I’m a fantasy writer and it was perhaps inevitable that I chose that genre. Although perhaps more correctly, the genre chose me. If I look back to childhood, I can see that fantasy and fairytale always played a huge role in my reading and my thinking and play-acting. As a teenager I moved elsewhere, historical fiction mostly. But then in my twenties I went to Southeast Asia and as I was travelling on my own, I thought I needed a good book for the single seat in restaurants and on planes (you know, so that people would leave me alone). I took The Lord Of the Rings Trilogy. Which sort of took care of my excess baggage and companionship, after all I had Frodo et al to stave off lonliness.
Some days aren’t meant to be writing days, or if they are, the inspiration is so low that one seeks diversion. Time away from quill skill. So the dogs and I go to the beach. They do their obligatory sniff and so do I, although mine is just to breathe in the scent of waves, salt and seaweed with my nose twitching in the air, whilst theirs is at ground level. I look along the beach: 2 kilometres of white sand. And we do it, the dogs and I.
For some reason this year, I’ve had an insatiable desire for historical fiction. I’ve always loved the genre, ever since I was a school reader. But the devil they say, is in the detail, and it’s the more intellectual detail I love, especially from writers of the calibre of the late and most wonderfully great Dorothy Dunnett and the most current and thoroughly popular Phillipa Gregory. I have also enjoyed Sharon Penman, SJA Turney and Posie Graeme Evans amongst many others. Eleanor Of Aquitaine and Henry I sit comfortably with Caesar, with Claes van der Poele and with Francis Crawford of Lymond. Apart from the unique plots, the height and breadth of research is what thrills me. I try and soak up just a little bit more information each time I open the books.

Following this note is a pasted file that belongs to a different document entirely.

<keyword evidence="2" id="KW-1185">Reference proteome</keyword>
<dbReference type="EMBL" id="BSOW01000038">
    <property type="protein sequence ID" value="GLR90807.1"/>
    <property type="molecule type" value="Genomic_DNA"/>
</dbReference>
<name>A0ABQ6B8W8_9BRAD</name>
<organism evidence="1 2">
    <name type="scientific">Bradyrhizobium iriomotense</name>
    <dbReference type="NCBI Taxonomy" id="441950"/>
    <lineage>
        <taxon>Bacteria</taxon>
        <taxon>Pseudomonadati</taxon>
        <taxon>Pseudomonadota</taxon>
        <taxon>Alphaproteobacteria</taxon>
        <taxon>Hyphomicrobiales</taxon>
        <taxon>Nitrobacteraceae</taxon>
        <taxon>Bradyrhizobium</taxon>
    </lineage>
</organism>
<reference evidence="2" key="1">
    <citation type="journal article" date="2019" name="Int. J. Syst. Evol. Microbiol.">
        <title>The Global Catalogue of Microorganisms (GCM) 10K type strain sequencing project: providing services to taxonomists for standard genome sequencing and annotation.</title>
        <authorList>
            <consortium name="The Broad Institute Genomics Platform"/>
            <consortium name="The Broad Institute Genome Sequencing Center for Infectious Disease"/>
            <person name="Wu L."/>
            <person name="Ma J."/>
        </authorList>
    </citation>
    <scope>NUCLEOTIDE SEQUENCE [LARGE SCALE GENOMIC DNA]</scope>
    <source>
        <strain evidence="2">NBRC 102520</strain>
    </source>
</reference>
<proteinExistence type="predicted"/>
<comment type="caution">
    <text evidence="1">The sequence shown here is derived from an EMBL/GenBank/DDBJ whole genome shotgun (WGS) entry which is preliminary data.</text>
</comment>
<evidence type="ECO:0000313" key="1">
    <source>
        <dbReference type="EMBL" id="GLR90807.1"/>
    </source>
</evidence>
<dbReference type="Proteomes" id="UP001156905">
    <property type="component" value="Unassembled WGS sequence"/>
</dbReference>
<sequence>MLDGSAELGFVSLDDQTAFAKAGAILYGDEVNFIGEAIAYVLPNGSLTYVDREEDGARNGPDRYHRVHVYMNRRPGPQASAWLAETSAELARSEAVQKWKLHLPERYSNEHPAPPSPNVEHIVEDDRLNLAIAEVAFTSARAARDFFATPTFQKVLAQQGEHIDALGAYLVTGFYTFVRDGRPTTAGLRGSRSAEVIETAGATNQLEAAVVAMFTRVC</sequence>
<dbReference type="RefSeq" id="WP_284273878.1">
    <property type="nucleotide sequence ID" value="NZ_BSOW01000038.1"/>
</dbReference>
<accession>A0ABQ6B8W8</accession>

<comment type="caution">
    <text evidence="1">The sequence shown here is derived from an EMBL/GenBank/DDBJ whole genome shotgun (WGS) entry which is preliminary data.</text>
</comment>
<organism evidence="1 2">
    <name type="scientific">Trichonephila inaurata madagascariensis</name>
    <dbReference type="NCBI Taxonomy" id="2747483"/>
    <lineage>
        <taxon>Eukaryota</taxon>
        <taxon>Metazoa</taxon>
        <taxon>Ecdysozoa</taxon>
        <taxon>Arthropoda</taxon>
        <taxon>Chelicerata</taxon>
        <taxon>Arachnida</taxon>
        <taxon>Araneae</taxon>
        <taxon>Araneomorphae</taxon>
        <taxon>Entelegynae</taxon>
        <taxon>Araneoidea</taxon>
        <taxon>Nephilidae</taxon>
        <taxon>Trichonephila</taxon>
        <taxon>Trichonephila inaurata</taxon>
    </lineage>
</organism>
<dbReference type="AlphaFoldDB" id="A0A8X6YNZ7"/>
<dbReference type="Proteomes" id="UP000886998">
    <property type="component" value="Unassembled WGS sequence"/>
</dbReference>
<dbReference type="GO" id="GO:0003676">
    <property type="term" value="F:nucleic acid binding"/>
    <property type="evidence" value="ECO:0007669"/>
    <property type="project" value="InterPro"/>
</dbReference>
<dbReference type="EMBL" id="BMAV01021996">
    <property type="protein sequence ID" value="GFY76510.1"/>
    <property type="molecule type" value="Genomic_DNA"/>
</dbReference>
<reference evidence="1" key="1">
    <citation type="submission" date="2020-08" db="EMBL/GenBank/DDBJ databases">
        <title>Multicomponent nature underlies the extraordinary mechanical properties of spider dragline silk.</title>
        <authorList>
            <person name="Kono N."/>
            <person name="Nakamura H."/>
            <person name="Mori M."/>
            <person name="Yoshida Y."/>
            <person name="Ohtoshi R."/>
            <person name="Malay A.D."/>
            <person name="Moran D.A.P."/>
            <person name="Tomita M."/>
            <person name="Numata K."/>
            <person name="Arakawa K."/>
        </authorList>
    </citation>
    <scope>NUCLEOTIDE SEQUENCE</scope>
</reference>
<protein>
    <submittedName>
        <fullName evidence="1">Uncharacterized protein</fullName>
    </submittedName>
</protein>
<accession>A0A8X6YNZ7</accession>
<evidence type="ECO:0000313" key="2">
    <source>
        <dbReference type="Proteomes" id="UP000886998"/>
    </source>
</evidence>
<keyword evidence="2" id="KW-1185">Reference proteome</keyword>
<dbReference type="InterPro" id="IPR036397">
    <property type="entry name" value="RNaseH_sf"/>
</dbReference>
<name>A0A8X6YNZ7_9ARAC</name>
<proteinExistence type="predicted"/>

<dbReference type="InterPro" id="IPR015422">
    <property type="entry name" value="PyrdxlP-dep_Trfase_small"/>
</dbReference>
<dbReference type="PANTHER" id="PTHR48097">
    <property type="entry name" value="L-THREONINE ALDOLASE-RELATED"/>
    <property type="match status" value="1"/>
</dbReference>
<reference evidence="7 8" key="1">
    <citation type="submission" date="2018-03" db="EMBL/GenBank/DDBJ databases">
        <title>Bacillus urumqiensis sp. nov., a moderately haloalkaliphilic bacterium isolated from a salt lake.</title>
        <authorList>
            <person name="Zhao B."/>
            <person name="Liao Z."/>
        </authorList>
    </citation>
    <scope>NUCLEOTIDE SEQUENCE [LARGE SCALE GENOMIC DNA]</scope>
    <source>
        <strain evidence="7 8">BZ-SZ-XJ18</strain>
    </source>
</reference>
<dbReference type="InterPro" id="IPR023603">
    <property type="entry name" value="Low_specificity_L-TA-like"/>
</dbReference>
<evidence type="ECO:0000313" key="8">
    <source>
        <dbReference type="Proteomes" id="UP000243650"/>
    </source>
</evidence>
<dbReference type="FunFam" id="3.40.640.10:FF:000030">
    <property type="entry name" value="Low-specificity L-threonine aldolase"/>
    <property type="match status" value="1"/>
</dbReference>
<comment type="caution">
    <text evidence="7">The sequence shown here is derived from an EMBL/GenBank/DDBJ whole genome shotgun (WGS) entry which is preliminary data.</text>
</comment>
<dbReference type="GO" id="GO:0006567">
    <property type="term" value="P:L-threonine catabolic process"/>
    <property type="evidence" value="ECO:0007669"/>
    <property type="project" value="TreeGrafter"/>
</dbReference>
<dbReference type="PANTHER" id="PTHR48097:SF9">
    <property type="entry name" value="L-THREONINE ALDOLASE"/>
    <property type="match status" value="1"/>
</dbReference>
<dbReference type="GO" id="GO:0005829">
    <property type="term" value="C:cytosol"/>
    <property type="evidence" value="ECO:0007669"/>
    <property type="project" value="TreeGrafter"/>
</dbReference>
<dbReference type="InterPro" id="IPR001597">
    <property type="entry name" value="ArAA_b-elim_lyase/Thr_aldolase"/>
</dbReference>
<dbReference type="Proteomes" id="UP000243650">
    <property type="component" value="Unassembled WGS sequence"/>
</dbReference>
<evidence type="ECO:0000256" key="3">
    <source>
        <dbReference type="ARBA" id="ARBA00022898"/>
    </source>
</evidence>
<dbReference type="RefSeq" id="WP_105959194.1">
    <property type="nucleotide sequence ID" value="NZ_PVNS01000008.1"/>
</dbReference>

A few months ago, Writer Unboxed had a discussion on the advisability or not of creating names and languages in fantasy. There’s no doubt that Tolkein was the master. But I have put more fantasies by other authors back on the shop-shelves than I have bought, simply because many of the names and languages read like a Scrabble box of letters. My feeling for what it is worth is that the English language, ancient and modern, has a mammoth reservoir of words into which one can delve. In addition, if a fantasy author chooses to model parts of their world on a specific culture, I feel it’s more than okay to pilfer the odd foreign word and use it for one’s own needs. As a reader though, I need to be able to roll words around like a lozenge and taste them. It’s an idiosyncracy and one I use in my own writing.
My vision of tweeting and blogging is of little words flying around in techno-space, rather like the Golden Snitch, and someone as fast as a Seeker has to scoop up a word and make sense of it. If the Seeker misses, then your words continue to fly around . . . unread, unappreciated and with no followers. When a word is caught and a comment is left on the blog, its like a point being scored in the afore-mentioned match of quidditch. Its all about synchronicity I guess. You go seeking for the right words just as I put them up. And with luck and good hand-eye coordination, you catch them in your hands and read and enjoy. This is what I want to happen when I write my books . . . that you the quidditch player will catch my Snitch words and score a goal!